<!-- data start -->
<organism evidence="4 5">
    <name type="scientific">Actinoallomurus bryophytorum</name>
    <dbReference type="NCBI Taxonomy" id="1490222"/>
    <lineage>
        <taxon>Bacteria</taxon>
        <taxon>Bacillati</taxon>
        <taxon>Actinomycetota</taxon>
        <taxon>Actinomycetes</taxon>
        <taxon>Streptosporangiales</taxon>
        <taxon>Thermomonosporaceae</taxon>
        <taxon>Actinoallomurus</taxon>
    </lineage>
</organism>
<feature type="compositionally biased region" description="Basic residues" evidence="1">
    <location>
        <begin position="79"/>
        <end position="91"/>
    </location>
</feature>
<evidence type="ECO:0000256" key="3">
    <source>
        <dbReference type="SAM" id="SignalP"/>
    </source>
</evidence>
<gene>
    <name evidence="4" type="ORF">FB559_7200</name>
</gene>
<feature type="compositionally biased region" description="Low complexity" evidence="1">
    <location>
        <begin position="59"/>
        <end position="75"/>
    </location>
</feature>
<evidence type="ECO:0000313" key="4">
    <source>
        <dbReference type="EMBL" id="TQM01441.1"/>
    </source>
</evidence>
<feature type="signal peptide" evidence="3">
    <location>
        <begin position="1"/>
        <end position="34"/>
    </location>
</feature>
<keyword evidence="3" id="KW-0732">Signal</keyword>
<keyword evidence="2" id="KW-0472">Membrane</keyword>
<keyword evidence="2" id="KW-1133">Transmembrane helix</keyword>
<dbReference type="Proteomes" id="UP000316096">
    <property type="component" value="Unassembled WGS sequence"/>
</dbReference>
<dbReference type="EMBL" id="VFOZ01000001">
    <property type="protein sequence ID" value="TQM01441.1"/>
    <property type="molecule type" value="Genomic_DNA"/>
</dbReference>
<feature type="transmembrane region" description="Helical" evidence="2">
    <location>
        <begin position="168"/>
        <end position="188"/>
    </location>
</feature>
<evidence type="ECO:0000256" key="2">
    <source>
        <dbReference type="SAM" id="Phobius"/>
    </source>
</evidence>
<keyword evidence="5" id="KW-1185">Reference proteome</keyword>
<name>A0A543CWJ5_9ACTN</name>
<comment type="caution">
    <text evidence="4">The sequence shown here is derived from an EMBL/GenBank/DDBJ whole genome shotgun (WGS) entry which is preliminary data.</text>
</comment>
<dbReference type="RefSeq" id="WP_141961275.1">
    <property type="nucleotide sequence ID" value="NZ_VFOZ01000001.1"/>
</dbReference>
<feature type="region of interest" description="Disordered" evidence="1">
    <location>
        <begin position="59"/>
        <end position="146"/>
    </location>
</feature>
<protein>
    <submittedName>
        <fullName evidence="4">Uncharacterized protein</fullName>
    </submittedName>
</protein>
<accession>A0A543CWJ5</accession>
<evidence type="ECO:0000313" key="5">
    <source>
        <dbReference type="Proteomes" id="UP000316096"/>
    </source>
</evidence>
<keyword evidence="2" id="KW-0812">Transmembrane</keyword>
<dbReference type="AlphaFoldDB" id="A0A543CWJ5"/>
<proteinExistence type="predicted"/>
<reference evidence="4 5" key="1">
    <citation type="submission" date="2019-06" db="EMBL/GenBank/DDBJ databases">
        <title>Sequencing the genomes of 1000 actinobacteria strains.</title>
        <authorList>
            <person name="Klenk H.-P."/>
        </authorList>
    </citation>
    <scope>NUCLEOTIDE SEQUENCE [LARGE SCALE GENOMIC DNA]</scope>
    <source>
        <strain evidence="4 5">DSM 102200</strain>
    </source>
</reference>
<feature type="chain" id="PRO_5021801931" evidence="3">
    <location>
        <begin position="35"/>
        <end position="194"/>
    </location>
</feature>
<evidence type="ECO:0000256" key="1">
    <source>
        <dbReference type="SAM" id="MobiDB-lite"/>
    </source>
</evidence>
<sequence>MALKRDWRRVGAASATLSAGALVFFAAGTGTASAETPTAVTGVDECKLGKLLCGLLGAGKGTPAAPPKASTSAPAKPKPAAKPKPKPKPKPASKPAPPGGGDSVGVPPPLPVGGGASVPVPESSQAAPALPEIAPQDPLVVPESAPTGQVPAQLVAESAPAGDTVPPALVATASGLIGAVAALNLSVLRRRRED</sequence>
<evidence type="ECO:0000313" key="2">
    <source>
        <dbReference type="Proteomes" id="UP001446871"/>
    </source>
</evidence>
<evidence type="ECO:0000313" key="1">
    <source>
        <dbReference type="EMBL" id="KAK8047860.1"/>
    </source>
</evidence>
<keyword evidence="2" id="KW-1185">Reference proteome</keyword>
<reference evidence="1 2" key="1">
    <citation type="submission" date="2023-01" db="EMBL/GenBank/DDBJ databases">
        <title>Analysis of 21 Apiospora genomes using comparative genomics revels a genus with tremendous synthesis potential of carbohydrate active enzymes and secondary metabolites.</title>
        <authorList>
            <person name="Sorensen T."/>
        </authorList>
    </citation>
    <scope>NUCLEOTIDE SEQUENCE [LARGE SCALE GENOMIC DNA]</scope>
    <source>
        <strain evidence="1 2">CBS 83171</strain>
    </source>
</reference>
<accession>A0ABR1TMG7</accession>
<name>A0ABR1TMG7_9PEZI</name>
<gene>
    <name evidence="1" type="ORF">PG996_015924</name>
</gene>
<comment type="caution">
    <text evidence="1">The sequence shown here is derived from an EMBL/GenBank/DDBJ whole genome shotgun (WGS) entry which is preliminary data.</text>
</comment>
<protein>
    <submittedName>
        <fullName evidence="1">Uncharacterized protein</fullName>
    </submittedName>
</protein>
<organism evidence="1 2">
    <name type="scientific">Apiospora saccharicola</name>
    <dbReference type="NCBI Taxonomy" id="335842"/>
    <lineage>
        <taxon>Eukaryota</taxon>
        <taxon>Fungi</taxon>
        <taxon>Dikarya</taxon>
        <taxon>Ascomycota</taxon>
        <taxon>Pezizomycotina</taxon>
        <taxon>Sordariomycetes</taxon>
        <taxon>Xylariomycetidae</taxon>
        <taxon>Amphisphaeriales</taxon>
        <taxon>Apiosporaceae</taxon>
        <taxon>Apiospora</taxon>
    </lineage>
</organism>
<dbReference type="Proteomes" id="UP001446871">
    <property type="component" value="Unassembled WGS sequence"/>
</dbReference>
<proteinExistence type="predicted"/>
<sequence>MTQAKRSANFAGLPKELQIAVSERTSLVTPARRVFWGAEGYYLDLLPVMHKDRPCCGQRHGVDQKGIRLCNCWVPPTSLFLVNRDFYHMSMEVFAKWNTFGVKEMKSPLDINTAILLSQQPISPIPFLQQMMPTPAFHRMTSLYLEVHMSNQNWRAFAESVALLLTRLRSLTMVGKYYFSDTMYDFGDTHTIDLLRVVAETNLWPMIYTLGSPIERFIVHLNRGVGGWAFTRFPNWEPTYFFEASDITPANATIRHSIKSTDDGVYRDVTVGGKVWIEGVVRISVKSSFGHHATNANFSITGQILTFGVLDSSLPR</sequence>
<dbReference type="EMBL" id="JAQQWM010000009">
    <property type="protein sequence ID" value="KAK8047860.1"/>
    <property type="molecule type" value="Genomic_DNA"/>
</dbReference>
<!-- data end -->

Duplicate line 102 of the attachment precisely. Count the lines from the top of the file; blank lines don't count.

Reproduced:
    <source>